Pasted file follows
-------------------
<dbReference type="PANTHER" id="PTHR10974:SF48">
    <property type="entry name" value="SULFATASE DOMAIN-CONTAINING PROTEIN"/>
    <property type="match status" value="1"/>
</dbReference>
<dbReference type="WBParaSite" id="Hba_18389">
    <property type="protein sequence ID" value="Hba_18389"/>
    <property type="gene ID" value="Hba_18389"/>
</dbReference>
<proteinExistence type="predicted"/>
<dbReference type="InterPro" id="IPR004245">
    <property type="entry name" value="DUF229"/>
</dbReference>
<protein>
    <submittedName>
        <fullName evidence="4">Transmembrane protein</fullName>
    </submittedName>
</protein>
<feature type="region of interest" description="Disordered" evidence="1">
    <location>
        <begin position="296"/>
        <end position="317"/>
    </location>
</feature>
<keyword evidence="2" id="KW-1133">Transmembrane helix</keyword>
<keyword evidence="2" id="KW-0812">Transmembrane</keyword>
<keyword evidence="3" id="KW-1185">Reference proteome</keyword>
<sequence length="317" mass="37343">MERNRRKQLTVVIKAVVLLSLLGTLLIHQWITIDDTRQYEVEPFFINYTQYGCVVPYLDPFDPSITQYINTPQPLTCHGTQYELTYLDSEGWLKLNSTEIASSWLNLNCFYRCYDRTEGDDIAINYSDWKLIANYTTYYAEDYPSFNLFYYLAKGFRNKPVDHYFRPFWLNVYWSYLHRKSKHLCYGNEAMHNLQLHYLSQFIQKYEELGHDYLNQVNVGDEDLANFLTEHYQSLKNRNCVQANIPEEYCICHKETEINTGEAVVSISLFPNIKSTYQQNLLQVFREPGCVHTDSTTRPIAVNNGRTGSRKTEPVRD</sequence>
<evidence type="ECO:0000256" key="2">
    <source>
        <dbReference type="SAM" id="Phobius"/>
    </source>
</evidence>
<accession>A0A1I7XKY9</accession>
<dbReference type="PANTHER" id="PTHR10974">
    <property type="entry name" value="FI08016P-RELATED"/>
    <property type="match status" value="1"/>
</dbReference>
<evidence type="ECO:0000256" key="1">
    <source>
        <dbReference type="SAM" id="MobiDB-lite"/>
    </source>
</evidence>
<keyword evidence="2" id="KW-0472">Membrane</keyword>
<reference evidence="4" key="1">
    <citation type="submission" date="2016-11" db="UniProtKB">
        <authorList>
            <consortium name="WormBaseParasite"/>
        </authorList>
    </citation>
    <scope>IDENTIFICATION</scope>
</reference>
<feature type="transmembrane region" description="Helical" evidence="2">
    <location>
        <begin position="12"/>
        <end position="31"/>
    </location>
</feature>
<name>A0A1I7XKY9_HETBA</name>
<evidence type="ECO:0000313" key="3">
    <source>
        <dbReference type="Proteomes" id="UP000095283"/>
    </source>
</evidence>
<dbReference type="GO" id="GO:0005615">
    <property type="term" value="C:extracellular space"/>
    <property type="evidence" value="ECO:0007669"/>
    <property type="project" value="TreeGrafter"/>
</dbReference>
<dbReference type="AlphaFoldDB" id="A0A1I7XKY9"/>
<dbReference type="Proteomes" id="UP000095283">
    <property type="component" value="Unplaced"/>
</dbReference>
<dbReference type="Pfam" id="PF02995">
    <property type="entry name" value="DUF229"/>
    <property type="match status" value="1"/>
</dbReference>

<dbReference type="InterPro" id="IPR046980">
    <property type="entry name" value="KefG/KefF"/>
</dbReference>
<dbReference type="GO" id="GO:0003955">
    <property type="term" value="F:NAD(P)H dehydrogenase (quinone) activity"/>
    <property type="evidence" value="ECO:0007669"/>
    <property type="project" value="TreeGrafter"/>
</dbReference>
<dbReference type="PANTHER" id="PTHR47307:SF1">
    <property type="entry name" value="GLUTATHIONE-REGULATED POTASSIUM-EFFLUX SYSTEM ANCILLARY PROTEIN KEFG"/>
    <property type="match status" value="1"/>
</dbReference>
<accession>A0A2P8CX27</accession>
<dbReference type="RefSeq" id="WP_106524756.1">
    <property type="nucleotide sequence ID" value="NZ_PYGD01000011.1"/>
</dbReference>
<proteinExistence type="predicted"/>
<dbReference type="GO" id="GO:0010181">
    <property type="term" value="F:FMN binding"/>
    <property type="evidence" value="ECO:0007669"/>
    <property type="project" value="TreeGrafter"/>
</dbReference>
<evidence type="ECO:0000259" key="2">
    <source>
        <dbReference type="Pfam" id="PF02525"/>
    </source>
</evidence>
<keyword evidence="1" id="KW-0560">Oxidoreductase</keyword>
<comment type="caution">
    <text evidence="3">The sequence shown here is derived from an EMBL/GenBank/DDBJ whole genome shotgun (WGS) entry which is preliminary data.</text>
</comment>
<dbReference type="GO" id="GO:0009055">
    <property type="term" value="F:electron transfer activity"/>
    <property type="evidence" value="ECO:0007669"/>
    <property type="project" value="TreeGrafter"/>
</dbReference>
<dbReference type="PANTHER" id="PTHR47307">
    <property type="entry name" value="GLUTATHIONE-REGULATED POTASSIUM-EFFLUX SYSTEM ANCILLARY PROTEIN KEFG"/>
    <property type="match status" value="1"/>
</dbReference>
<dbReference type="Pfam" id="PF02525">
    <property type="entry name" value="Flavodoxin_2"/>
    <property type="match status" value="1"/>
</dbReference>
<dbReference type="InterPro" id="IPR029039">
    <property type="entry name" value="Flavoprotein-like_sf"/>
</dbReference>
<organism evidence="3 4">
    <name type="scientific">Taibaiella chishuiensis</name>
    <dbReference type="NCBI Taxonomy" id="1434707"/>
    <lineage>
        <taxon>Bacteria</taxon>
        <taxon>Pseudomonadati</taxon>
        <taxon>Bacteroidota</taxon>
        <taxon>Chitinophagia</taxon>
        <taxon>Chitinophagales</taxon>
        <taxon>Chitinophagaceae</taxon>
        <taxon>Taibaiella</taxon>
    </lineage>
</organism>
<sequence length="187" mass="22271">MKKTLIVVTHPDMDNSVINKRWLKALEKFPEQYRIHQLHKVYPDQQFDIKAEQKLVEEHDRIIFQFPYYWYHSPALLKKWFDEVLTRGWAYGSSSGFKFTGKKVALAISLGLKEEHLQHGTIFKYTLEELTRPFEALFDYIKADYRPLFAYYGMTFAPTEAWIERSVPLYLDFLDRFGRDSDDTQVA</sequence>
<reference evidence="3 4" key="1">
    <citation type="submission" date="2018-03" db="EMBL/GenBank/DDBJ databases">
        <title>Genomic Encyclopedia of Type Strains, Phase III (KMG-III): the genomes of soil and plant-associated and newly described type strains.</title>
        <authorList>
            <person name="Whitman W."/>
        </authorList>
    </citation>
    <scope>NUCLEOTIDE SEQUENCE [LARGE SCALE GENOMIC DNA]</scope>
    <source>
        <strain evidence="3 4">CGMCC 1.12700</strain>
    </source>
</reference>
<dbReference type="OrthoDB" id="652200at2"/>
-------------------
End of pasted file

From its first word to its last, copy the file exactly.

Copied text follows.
<dbReference type="PANTHER" id="PTHR10974:SF48">
    <property type="entry name" value="SULFATASE DOMAIN-CONTAINING PROTEIN"/>
    <property type="match status" value="1"/>
</dbReference>
<dbReference type="WBParaSite" id="Hba_18389">
    <property type="protein sequence ID" value="Hba_18389"/>
    <property type="gene ID" value="Hba_18389"/>
</dbReference>
<proteinExistence type="predicted"/>
<dbReference type="InterPro" id="IPR004245">
    <property type="entry name" value="DUF229"/>
</dbReference>
<protein>
    <submittedName>
        <fullName evidence="4">Transmembrane protein</fullName>
    </submittedName>
</protein>
<feature type="region of interest" description="Disordered" evidence="1">
    <location>
        <begin position="296"/>
        <end position="317"/>
    </location>
</feature>
<keyword evidence="2" id="KW-1133">Transmembrane helix</keyword>
<keyword evidence="2" id="KW-0812">Transmembrane</keyword>
<keyword evidence="3" id="KW-1185">Reference proteome</keyword>
<sequence length="317" mass="37343">MERNRRKQLTVVIKAVVLLSLLGTLLIHQWITIDDTRQYEVEPFFINYTQYGCVVPYLDPFDPSITQYINTPQPLTCHGTQYELTYLDSEGWLKLNSTEIASSWLNLNCFYRCYDRTEGDDIAINYSDWKLIANYTTYYAEDYPSFNLFYYLAKGFRNKPVDHYFRPFWLNVYWSYLHRKSKHLCYGNEAMHNLQLHYLSQFIQKYEELGHDYLNQVNVGDEDLANFLTEHYQSLKNRNCVQANIPEEYCICHKETEINTGEAVVSISLFPNIKSTYQQNLLQVFREPGCVHTDSTTRPIAVNNGRTGSRKTEPVRD</sequence>
<evidence type="ECO:0000256" key="2">
    <source>
        <dbReference type="SAM" id="Phobius"/>
    </source>
</evidence>
<accession>A0A1I7XKY9</accession>
<dbReference type="PANTHER" id="PTHR10974">
    <property type="entry name" value="FI08016P-RELATED"/>
    <property type="match status" value="1"/>
</dbReference>
<evidence type="ECO:0000256" key="1">
    <source>
        <dbReference type="SAM" id="MobiDB-lite"/>
    </source>
</evidence>
<keyword evidence="2" id="KW-0472">Membrane</keyword>
<reference evidence="4" key="1">
    <citation type="submission" date="2016-11" db="UniProtKB">
        <authorList>
            <consortium name="WormBaseParasite"/>
        </authorList>
    </citation>
    <scope>IDENTIFICATION</scope>
</reference>
<feature type="transmembrane region" description="Helical" evidence="2">
    <location>
        <begin position="12"/>
        <end position="31"/>
    </location>
</feature>
<name>A0A1I7XKY9_HETBA</name>
<evidence type="ECO:0000313" key="3">
    <source>
        <dbReference type="Proteomes" id="UP000095283"/>
    </source>
</evidence>
<dbReference type="GO" id="GO:0005615">
    <property type="term" value="C:extracellular space"/>
    <property type="evidence" value="ECO:0007669"/>
    <property type="project" value="TreeGrafter"/>
</dbReference>
<dbReference type="AlphaFoldDB" id="A0A1I7XKY9"/>
<dbReference type="Proteomes" id="UP000095283">
    <property type="component" value="Unplaced"/>
</dbReference>
<dbReference type="Pfam" id="PF02995">
    <property type="entry name" value="DUF229"/>
    <property type="match status" value="1"/>
</dbReference>

<dbReference type="InterPro" id="IPR046980">
    <property type="entry name" value="KefG/KefF"/>
</dbReference>
<dbReference type="GO" id="GO:0003955">
    <property type="term" value="F:NAD(P)H dehydrogenase (quinone) activity"/>
    <property type="evidence" value="ECO:0007669"/>
    <property type="project" value="TreeGrafter"/>
</dbReference>
<dbReference type="PANTHER" id="PTHR47307:SF1">
    <property type="entry name" value="GLUTATHIONE-REGULATED POTASSIUM-EFFLUX SYSTEM ANCILLARY PROTEIN KEFG"/>
    <property type="match status" value="1"/>
</dbReference>
<accession>A0A2P8CX27</accession>
<dbReference type="RefSeq" id="WP_106524756.1">
    <property type="nucleotide sequence ID" value="NZ_PYGD01000011.1"/>
</dbReference>
<proteinExistence type="predicted"/>
<dbReference type="GO" id="GO:0010181">
    <property type="term" value="F:FMN binding"/>
    <property type="evidence" value="ECO:0007669"/>
    <property type="project" value="TreeGrafter"/>
</dbReference>
<evidence type="ECO:0000259" key="2">
    <source>
        <dbReference type="Pfam" id="PF02525"/>
    </source>
</evidence>
<keyword evidence="1" id="KW-0560">Oxidoreductase</keyword>
<comment type="caution">
    <text evidence="3">The sequence shown here is derived from an EMBL/GenBank/DDBJ whole genome shotgun (WGS) entry which is preliminary data.</text>
</comment>
<dbReference type="GO" id="GO:0009055">
    <property type="term" value="F:electron transfer activity"/>
    <property type="evidence" value="ECO:0007669"/>
    <property type="project" value="TreeGrafter"/>
</dbReference>
<dbReference type="PANTHER" id="PTHR47307">
    <property type="entry name" value="GLUTATHIONE-REGULATED POTASSIUM-EFFLUX SYSTEM ANCILLARY PROTEIN KEFG"/>
    <property type="match status" value="1"/>
</dbReference>
<dbReference type="Pfam" id="PF02525">
    <property type="entry name" value="Flavodoxin_2"/>
    <property type="match status" value="1"/>
</dbReference>
<dbReference type="InterPro" id="IPR029039">
    <property type="entry name" value="Flavoprotein-like_sf"/>
</dbReference>
<organism evidence="3 4">
    <name type="scientific">Taibaiella chishuiensis</name>
    <dbReference type="NCBI Taxonomy" id="1434707"/>
    <lineage>
        <taxon>Bacteria</taxon>
        <taxon>Pseudomonadati</taxon>
        <taxon>Bacteroidota</taxon>
        <taxon>Chitinophagia</taxon>
        <taxon>Chitinophagales</taxon>
        <taxon>Chitinophagaceae</taxon>
        <taxon>Taibaiella</taxon>
    </lineage>
</organism>
<sequence length="187" mass="22271">MKKTLIVVTHPDMDNSVINKRWLKALEKFPEQYRIHQLHKVYPDQQFDIKAEQKLVEEHDRIIFQFPYYWYHSPALLKKWFDEVLTRGWAYGSSSGFKFTGKKVALAISLGLKEEHLQHGTIFKYTLEELTRPFEALFDYIKADYRPLFAYYGMTFAPTEAWIERSVPLYLDFLDRFGRDSDDTQVA</sequence>
<reference evidence="3 4" key="1">
    <citation type="submission" date="2018-03" db="EMBL/GenBank/DDBJ databases">
        <title>Genomic Encyclopedia of Type Strains, Phase III (KMG-III): the genomes of soil and plant-associated and newly described type strains.</title>
        <authorList>
            <person name="Whitman W."/>
        </authorList>
    </citation>
    <scope>NUCLEOTIDE SEQUENCE [LARGE SCALE GENOMIC DNA]</scope>
    <source>
        <strain evidence="3 4">CGMCC 1.12700</strain>
    </source>
</reference>
<dbReference type="OrthoDB" id="652200at2"/>